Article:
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Rachel Wolf

The pro-market case for a carbon price

One of the great downfalls of the EUs current system is that it is hard for people to understand. Carbon pricing, which many European countries use in sectors not covered by the EU’s overarching scheme, is easy to understand and react to.

Countries across Europe are wrestling with three challenges. First, how to drive recovery, including economic recovery, from the pandemic. Second, how to drive down emissions and reach a net zero economy. Third,  how to do both in a way that maintains public consent and support.

Our Commission – a group of well known experts in energy and climate change, who have been taking evidence and investigating how to practically deliver carbon pricing over the last six months – has recently published its final report.  It argues that clear, transparent carbon pricing is the best way of achieving those goals. A carbon price produces revenue to help fund the recovery – which could in turn be invested into green jobs. It incentivises people to reduce their emissions, and  our research found it can gain public support.

I am on the right, and I have always had two great fears about countries’ net zero plans.

First, that they might upend too much. Our economy and lives are built off copious amounts of cheap energy. It is the main reason we were able to escape the destitution of the past. A life unimaginable to even the elite in the 18th century is now accessible to nearly all.

Therefore, any successful programme to reduce emissions must understand that people will not go back. That means that our policies must work within the grain of people’s lives – not rewire them. We cannot be against trade; or consumption; or travel.  We just need ways to achieve all three without catastrophic environmental effects.

Second, that the plans rely on an implausible level of omniscience and competence from governments. We cannot engineer economies. We do not know exactly what innovations to support. We are likely to end up with endless unforeseen consequences and costs.

It is for both of these reasons that I – along with the expert commission – support carbon pricing.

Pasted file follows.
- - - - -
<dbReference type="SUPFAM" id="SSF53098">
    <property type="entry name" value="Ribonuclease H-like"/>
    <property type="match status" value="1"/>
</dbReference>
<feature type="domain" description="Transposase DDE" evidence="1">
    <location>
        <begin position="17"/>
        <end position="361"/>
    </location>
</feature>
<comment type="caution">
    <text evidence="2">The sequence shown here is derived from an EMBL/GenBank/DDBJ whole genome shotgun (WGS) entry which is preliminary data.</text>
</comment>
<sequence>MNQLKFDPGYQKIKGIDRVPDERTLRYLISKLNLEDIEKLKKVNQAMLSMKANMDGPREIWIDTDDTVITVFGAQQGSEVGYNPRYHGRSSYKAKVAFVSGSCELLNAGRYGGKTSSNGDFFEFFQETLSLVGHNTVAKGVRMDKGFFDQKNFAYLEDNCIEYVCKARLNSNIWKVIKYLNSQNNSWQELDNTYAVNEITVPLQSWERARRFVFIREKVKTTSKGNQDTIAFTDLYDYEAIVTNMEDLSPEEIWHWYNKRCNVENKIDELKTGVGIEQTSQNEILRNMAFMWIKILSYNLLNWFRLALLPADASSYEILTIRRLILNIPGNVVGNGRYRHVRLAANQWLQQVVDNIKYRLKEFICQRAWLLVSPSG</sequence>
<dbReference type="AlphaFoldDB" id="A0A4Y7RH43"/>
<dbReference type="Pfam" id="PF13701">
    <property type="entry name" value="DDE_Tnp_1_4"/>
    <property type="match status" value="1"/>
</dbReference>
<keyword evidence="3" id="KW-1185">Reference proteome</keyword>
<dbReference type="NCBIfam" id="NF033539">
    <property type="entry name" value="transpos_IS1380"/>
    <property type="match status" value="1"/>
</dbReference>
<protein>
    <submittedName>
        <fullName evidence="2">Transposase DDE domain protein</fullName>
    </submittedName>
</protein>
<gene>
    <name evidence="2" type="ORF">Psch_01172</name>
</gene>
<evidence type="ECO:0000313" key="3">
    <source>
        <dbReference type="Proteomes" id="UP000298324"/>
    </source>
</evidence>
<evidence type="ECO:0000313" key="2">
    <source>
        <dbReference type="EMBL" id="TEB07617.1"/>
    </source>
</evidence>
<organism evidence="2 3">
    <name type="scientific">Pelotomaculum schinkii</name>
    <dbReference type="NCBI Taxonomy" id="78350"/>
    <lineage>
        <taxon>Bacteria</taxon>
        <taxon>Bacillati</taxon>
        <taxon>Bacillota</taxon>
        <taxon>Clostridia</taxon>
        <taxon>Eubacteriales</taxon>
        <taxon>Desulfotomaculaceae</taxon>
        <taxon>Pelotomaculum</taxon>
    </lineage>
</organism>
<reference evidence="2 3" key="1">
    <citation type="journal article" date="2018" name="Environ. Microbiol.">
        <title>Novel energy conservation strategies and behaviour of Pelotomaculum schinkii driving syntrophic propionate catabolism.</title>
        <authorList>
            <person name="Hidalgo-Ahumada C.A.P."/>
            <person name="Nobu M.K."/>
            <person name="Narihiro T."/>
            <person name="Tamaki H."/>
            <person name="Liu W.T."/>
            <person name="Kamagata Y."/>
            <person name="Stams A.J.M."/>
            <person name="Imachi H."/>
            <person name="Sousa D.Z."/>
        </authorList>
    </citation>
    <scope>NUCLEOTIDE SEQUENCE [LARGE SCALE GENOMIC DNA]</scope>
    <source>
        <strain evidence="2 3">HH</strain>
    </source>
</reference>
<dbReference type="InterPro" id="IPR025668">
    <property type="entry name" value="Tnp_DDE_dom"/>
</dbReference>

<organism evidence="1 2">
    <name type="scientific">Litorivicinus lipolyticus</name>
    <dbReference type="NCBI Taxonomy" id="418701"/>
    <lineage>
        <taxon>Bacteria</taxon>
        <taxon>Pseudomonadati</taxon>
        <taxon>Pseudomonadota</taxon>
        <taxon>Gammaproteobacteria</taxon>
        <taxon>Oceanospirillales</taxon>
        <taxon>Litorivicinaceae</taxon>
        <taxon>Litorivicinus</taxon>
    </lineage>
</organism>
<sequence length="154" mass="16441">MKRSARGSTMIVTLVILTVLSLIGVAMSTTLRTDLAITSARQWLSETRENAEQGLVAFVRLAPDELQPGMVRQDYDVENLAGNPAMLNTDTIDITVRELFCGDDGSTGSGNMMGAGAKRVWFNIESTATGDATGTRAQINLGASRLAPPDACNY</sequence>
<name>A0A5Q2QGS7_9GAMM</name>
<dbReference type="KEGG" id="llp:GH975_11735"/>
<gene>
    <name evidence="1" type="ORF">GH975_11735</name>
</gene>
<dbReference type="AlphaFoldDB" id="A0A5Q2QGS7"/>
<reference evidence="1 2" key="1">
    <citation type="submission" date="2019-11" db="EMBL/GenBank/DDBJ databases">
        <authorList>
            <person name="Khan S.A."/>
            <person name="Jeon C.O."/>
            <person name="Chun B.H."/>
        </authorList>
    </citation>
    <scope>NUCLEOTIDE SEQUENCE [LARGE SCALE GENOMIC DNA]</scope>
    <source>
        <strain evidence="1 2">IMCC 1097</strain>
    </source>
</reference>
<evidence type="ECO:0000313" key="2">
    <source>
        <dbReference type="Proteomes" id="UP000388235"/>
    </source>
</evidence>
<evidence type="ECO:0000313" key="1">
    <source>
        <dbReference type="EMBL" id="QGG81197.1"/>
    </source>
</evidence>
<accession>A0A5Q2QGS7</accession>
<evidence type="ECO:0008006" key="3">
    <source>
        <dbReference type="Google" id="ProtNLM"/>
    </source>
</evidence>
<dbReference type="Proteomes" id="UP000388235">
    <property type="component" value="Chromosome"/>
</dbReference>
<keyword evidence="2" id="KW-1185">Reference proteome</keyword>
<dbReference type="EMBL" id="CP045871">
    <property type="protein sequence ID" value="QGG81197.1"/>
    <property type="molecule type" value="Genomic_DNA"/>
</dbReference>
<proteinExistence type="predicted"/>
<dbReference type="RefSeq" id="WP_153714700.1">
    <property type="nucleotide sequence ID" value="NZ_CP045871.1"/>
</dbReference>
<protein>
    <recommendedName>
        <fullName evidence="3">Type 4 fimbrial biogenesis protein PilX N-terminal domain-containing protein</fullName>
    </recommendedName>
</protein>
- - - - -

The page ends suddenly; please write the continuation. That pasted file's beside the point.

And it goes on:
Economists generally agree that putting a price on carbon is the single most effective emissions reduction policy. It uses the forces and ingenuity of the market to change behaviour. Governments don’t need to get into the prediction game, and they don’t need highly complex regulation. It doesn’t dictate what people can or can’t do – it just asks them to bear the cost of the damage.  In doing so, it encourages innovation from companies, scientists, and investors across the world.

Carbon pricing has been in sporadic use across the world. In the UK, where the carbon price on electricity is substantially higher than other European countries, it has been the single most effective policy – by some margin – in reducing emissions in that sector.

Carbon prices are fair. They ask those who emit the most, to pay the most. Those who reduce their emissions pay less. We found that public support hinged on this fairness. One of the reasons for the Gilets Jaunes protests was the sense that in the balance between business and the ‘worker’, it was the worker who was paying the most.

We also found that public support  required three other things. First, sensible redistribution. There are many ways you can spend the revenue from a carbon charge, but one is to send it back to households, and particularly those on lower-incomes.

Second, alternatives. People don’t want to be taxed if they can’t switch. That’s reasonable – and it’s the whole purpose of a carbon tax. Good carbon pricing needs to be combined with incentives and investments for credible net-zero alternatives – such as new household heating systems .

Third, transparency. One of the great downfalls of the EUs current system is that it is hard for people to understand. Carbon pricing, which many European countries use in sectors not covered by the EU’s overarching scheme, is easy to understand and react to.

Finally, people rightly think global warming is a global challenge, not a national one. Here again carbon pricing has a strength – as one of the best ways of driving global change.

Global action is, of course, where the environmental agenda has stumbled. Emissions are a collective action problem on a grand scale. But carbon pricing provides a potential mechanism for countries to band together through a “border carbon adjustment”.
 In effect, it acts as a tariff so that our own producers are not unfairly penalised for meeting emissions targets. Its aim, though, is not to increase trade costs, but to incentivise other countries to adopt carbon pricing too. The EU is looking seriously at a border adjustment – our view is that we should use COP26 to create a ‘high ambition club’ of countries willing to impose border adjustments and drive global change.

Carbon pricing  is not a silver bullet. I have oversimplified the changes necessary to reach net zero, and in our report we outlined a list of complementary policies. They recognise that the cost of reaching net zero is likely to be different for electricity, heating, industry and agriculture, and that the technologies are less mature for some sectors than others. But the basic human principle remains – if there is a price, people will change their behaviour accordingly.

We have been submerged in environmental rhetoric by countries across Europe for years. COP26 is a chance to show how serious they are and how much global leadership they are willing to show. A unified approach to carbon pricing, that encourages the rest of the world to adopt similar policies to drive down emissions, would be a good start.